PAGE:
Wednesday, February 25, 2015

Part 1 of How NOT to Get a Wife: Stealing Wings

A recurring theme in myths and folktales from very different cultures is the earthly or mortal man acquiring a wife of non-human origin by stealing her property, deceptively withholding information from her or otherwise limiting her options. Four stories from Vanuatu, Philippines, China and Pakistan all share these elements:
  • An earthbound or mortal man.
  • Celestial women or fairies who come to earth to bathe.
  • The man steals the wings/clothing of one of the women, preventing her from returning to the heavens.
  • Lacking other options, she stays and becomes his wife.
  • The wife eventually returns to her home.
  • He finds a way to follow her. (Outcomes vary)

Region: Banks Island (Vanuatu)
The mythical hero Qat is the creator of seasons and tides, days and nights, amongst other things.1 One day, he saw a group of sky maidens bathing in a stream. Qat stole a pair of wings from among the women's belongings left by the stream. Ro-Lei, the victim of this theft, could not fly back home with her companions.2

Having no other choices, she eventually agreed to marry Qat. One day, the homesick wife cried so hard that her tears washed away the dirt at the spot where her husband had buried her wings.3 Another version of the myth attributes Ro-Lei's tears to a scolding by her mother-in-law.2 On finding her wings, Ro-Lei immediately flew home.
Qat, who could not fly, tied a rope to an arrow and shot it into the great banyan tree in the sky.2 A banyan root grew down the rope from the heavens, and Qat climbed up the rope. He found his wife and tried to forcibly carry her down to earth when the banyan root snapped.3 The sky woman flew back home while Qat fell to his death.
Region: Visayas (Philippines)
A mountain dweller named Magboloto saw three goddesses bathing in a stream. They had left their wings on the bank. Magboloto stole the pair of wings belonging to the youngest goddess Macaya. She was forced to remain behind while her companions flew back to the heavens. Magboloto approached her, feigning ignorance regarding her wings.
Macaya, having no other options, accepted his offer of marriage. Sometime after the birth of their child, Macaya discovered her wings hidden in a bamboo post. She immediately flew home. Magboloto followed her to heaven with the help of an eagle.
He found his wife's grandmother, who set him a series of impossible tasks as conditions for her granddaughter's return to Magboloto. Each time, the helpless Magboloto accomplished the task with the aid of a different animal ally. Macaya then returned to earth with him where they "lived happily."4
Region: China
The Cowherd Star (Altair) and the Weaving Maid Star (Vega) were deities in love with each other. Because relationships between star deities were forbidden, the Heavenly Empress condemned the Cowherd Star to be reborn on Earth as a poor mortal. Cowherd's only friend was an old ox who was the Golden Ox Star in mortal form.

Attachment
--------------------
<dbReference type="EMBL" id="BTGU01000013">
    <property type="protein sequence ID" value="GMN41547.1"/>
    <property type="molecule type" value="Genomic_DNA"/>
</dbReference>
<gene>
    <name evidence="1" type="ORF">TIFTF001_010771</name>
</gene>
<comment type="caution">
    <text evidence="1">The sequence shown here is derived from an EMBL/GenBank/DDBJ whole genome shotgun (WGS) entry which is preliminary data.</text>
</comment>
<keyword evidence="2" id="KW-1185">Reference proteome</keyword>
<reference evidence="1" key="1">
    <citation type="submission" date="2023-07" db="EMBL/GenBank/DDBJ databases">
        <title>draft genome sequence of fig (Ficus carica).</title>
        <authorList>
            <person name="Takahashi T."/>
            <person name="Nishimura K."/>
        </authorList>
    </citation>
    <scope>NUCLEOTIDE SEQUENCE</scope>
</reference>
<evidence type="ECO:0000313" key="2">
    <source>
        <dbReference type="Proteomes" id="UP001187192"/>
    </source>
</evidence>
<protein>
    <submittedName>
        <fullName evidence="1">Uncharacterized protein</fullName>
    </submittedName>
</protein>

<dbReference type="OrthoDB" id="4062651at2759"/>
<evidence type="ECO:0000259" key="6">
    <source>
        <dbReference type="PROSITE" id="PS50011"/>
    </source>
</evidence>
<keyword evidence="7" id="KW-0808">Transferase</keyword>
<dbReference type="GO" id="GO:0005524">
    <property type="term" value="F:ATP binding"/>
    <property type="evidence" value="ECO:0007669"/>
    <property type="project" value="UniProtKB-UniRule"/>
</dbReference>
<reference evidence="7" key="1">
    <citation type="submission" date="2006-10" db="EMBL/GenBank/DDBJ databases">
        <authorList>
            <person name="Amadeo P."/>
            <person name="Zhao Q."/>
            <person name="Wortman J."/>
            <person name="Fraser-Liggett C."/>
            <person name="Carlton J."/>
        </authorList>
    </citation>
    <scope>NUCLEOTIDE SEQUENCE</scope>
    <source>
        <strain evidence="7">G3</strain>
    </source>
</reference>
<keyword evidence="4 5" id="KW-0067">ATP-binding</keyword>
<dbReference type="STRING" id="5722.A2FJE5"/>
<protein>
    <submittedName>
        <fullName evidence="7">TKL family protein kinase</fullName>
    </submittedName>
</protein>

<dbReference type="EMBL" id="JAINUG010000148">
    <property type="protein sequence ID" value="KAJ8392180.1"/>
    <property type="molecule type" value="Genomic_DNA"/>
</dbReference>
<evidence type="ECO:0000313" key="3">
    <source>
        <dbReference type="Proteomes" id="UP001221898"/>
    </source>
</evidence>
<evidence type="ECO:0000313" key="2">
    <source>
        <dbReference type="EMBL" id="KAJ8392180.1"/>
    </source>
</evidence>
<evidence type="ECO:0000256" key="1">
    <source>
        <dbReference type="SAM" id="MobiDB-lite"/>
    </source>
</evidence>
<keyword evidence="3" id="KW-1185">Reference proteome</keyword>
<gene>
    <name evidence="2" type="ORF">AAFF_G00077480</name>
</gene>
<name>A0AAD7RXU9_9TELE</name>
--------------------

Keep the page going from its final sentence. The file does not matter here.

One day, the ox told Cowherd to go to a lake where a group of celestial fairies were bathing, instructing him to steal the red dress from among the clothing that the fairies had laid on the bank. The red dress belonged to Weaving Maid, who was forced to remain behind when her companions donned their dresses and flew back to heaven. Cowherd than offered Weaving Maid marriage in return for her dress.5
After two children had been born to the couple, the Heavenly Empress learned of the matter and sent her soldiers to retrieve her granddaughter Weaving Maid. Before the old ox passed away, it instructed Cowherd to use its hide to fly to the heavens.
Cowherd, together with his two children, followed after his wife but the Heavenly Empress created the Milky Way to prevent him from reaching her. Magpies formed a bridge across the Milky Way to re-unite the famiy. The Heavenly Empress relented and allowed the family to meet on the magpie bridge on the 7th day of the 7th month every year.6
Region: Pakistan
A magical giant named Safeyd became enamored of a mortal prince and carried the youth back to his mountain palace. The giant hosted Prince Bairam royally and gave him access to the inner garden. There, the prince saw four doves fly into a tree. They then took the form of four fairies and removed their garments to bathe.
Prince Bairam stole the clothing of one of the bathers. The fairy Ghulâb Bâno, unable to change back into dove form without her magical clothes, was left behind when her companions flew away. The prince provided her with other clothes and she stayed with him in the garden.
One day the fairy asked to visit her parents, so Prince Bairam returned her fairy clothes. Ghulab Bano became a dove and flew away but she could not return because her parents, who grew angry on learning that she had married a mortal, imprisoned her in a subterranean city.
Prince Bairam resolved to go after his wife, and with the help of magical tools provided by the giant Safeyd, he was able to find Ghulâb Bâno and defeat her father's army. Gulab Bano and the prince went on to have other adventures in other lands.7
  1. Petra Press, Great Heroes of Mythology, p112
  2. Qat on Wikipedia
  3. Petra Press, Great Heroes of Mythology, p113
  4. Maxfield, Berton L. and Millington, W. H., "Visayan Folk-Tales," Philippine Folk Tales. 3 Jan 2015
  5. Legend of the Cowherd and the Weaver Girl
  6. [传说]牛郎织女的故事
  7. Prince Bairam and the Fairy Bride

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